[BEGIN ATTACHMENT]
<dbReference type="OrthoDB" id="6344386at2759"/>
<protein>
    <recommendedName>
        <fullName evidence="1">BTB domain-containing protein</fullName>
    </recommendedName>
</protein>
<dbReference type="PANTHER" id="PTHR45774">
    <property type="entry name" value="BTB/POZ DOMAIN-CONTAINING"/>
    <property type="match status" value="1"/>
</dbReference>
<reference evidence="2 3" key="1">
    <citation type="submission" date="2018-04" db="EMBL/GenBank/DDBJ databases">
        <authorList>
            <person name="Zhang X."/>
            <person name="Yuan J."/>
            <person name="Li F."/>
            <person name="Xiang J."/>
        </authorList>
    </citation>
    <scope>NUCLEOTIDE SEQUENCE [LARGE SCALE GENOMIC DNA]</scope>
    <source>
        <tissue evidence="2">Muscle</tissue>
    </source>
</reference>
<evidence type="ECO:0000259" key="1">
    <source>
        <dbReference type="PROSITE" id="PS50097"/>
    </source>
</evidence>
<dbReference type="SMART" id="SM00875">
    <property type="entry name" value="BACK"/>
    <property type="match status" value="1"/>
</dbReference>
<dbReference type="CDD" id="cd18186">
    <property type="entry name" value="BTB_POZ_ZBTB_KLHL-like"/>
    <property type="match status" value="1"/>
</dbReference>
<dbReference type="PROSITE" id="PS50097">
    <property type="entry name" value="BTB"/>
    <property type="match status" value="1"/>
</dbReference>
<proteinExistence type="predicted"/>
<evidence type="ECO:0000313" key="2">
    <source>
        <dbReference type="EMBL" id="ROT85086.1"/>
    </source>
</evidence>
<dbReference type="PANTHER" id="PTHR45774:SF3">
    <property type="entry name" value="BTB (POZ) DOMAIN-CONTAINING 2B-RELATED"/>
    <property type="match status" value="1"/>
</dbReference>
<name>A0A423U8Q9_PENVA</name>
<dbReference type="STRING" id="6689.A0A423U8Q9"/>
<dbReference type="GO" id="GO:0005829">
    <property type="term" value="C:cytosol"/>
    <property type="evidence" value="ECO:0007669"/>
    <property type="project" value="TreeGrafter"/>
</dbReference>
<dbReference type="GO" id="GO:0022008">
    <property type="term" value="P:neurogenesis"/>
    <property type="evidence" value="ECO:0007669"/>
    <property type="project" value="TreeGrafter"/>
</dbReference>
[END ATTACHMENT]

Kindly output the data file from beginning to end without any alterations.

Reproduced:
<dbReference type="OrthoDB" id="6344386at2759"/>
<protein>
    <recommendedName>
        <fullName evidence="1">BTB domain-containing protein</fullName>
    </recommendedName>
</protein>
<dbReference type="PANTHER" id="PTHR45774">
    <property type="entry name" value="BTB/POZ DOMAIN-CONTAINING"/>
    <property type="match status" value="1"/>
</dbReference>
<reference evidence="2 3" key="1">
    <citation type="submission" date="2018-04" db="EMBL/GenBank/DDBJ databases">
        <authorList>
            <person name="Zhang X."/>
            <person name="Yuan J."/>
            <person name="Li F."/>
            <person name="Xiang J."/>
        </authorList>
    </citation>
    <scope>NUCLEOTIDE SEQUENCE [LARGE SCALE GENOMIC DNA]</scope>
    <source>
        <tissue evidence="2">Muscle</tissue>
    </source>
</reference>
<evidence type="ECO:0000259" key="1">
    <source>
        <dbReference type="PROSITE" id="PS50097"/>
    </source>
</evidence>
<dbReference type="SMART" id="SM00875">
    <property type="entry name" value="BACK"/>
    <property type="match status" value="1"/>
</dbReference>
<dbReference type="CDD" id="cd18186">
    <property type="entry name" value="BTB_POZ_ZBTB_KLHL-like"/>
    <property type="match status" value="1"/>
</dbReference>
<dbReference type="PROSITE" id="PS50097">
    <property type="entry name" value="BTB"/>
    <property type="match status" value="1"/>
</dbReference>
<proteinExistence type="predicted"/>
<evidence type="ECO:0000313" key="2">
    <source>
        <dbReference type="EMBL" id="ROT85086.1"/>
    </source>
</evidence>
<dbReference type="PANTHER" id="PTHR45774:SF3">
    <property type="entry name" value="BTB (POZ) DOMAIN-CONTAINING 2B-RELATED"/>
    <property type="match status" value="1"/>
</dbReference>
<name>A0A423U8Q9_PENVA</name>
<dbReference type="STRING" id="6689.A0A423U8Q9"/>
<dbReference type="GO" id="GO:0005829">
    <property type="term" value="C:cytosol"/>
    <property type="evidence" value="ECO:0007669"/>
    <property type="project" value="TreeGrafter"/>
</dbReference>
<dbReference type="GO" id="GO:0022008">
    <property type="term" value="P:neurogenesis"/>
    <property type="evidence" value="ECO:0007669"/>
    <property type="project" value="TreeGrafter"/>
</dbReference>